Uber competitor says its drivers will own the company
NEW YORK — Juno is a stealth new startup that’s gearing up to take on Uber with a laser focus on keeping drivers happy.
Juno will give its drivers equity in the company. On top of that, Juno will take a smaller cut off every ride: Just 10% compared to Uber’s 20% to 25%.
It’s not trying to undercut Uber — it plans to set its prices in the same ballpark as the competition.
“At the end of the day, people want to ride with a happy driver — and Juno drivers are happier,” Juno cofounder Talmon Marco told CNNMoney.
Its drivers, who are contract workers, will be the creme of the crop: Juno will require that drivers have a minimum 4.70 rating from Uber and other services, said Marco.
Right now, they’re only accepting drivers who work at other ridehailing firms; they won’t have to work exclusively for Juno.
Juno is slated to launch in its first market, New York City, this spring. It already has “thousands” of drivers signed up to work with the company.
Juno has a big battle ahead. It is entering the market seven years after Uber, which is now the most valuable privately-held company in the world.
“Uber is the 800-pound gorilla,” said Marco. Juno, on the other hand, is also the name of the ancient Roman goddess known to be a protector. In this case, protector of drivers.
Uber has raised more than $8 billion in funding from investors and operates in 380 cities around the world. Competitor Lyft has raised $2 billion in funding, operates in more than 200 cities and has formed an international alliance with other Uber rivals.
Marco said that Juno has raised “eight figures,” financing that comes from friends, family and the founders’ personal money. Marco and his co-founders — who are all Israeli — aren’t exactly green: They’re the team behind messaging app Viber which they sold to Rakuten in 2014 for $900 million.
According to Marco, they set out to explore the ride hailing space in 2014 after hearing “a lot of noise” that drivers weren’t happy driving with Uber.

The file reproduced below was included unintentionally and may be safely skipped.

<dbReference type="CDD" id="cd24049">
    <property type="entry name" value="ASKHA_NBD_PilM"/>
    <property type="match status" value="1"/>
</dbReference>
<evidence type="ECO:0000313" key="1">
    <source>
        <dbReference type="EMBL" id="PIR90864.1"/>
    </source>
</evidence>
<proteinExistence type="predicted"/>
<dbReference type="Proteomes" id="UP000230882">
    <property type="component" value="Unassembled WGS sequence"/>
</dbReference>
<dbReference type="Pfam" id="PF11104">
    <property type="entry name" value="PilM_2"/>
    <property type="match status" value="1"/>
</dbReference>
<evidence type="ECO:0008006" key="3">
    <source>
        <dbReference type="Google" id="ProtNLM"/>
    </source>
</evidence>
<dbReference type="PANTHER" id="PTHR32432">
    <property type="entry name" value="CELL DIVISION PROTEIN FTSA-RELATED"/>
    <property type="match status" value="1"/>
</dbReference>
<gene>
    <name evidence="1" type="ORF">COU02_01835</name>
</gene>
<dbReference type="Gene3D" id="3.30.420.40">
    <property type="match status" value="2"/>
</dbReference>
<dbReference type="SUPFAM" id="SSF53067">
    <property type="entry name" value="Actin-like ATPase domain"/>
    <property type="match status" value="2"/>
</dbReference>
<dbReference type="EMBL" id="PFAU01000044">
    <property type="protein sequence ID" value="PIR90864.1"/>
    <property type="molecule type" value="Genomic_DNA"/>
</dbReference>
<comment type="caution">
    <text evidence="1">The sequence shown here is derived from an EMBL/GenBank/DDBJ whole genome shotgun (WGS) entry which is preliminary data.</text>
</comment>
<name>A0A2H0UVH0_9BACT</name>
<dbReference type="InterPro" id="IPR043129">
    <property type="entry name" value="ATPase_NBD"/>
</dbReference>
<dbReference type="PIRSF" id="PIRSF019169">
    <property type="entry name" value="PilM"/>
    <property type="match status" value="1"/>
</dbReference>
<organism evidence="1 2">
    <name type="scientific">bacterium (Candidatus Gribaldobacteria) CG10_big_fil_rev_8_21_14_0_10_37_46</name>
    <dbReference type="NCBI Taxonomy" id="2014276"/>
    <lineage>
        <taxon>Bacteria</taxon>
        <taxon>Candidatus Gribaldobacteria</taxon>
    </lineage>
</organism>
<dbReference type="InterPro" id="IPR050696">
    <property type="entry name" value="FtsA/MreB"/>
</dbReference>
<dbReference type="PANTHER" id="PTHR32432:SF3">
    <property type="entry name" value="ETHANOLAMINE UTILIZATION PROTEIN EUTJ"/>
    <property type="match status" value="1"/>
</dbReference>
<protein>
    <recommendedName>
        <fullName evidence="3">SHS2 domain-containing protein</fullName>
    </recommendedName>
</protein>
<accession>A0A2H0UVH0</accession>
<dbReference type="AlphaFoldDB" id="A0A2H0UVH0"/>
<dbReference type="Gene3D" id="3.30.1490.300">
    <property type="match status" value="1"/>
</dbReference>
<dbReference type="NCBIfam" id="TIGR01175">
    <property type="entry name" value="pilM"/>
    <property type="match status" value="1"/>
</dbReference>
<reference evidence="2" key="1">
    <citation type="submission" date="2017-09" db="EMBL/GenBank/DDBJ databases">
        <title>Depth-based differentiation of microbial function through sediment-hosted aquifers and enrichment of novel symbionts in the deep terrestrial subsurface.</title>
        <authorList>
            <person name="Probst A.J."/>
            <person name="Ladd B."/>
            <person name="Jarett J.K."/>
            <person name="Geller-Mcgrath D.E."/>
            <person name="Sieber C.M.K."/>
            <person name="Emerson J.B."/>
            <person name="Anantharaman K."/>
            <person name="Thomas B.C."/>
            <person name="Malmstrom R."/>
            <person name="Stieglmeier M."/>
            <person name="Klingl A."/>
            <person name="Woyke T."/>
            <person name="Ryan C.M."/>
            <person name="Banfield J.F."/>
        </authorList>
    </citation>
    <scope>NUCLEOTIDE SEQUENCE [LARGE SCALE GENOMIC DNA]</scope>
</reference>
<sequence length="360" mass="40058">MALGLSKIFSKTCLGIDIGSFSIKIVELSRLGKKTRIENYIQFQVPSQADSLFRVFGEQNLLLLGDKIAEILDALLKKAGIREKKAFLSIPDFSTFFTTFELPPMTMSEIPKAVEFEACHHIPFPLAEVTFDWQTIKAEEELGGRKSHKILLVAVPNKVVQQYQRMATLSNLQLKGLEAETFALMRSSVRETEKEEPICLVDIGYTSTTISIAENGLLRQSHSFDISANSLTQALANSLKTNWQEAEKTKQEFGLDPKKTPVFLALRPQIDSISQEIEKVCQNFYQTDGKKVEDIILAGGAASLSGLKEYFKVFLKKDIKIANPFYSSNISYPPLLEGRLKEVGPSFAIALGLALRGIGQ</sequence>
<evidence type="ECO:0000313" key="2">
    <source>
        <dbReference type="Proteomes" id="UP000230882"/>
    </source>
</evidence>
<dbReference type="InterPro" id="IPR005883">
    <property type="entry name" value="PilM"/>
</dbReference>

It’s not exactly a revelation: Drivers have publicly aired their grievances, from protesting recent rate cuts to fighting to be reimbursed for expenses, like mileage and toll fees.
Marco said that’s why he and his co-founders realized there was a big opportunity to build a driver-friendly business, one where drivers are actually partners in the company’s success.
“If [Uber] were to go public tomorrow, the drivers get nothing,” said Marco. “Our equity structure is extremely important.”
Marco said that Juno plans to issue private shares of the company to its drivers on a quarterly basis.
By 2026, drivers will own 50% of Juno and will get to benefit if and when the company sells or goes public.
Marco said that just because Juno is late to the ride hailing race to the top doesn’t mean the game is over.
“People thought the market was saturated when Google started doing search. People probably thought the same of Facebook with MySpace,” said Marco. “There are a lot of advantages to coming second to the party. You can learn from past mistakes and start with a clean slate.”
For one, Juno is embracing the Taxi and Limousine Commission.
“A lot of people feel that the TLC, with all of its regulations, is making it difficult to operate in the city. It’s completely opposite. The rules are clear. We have no problem with regulators,” said Marco.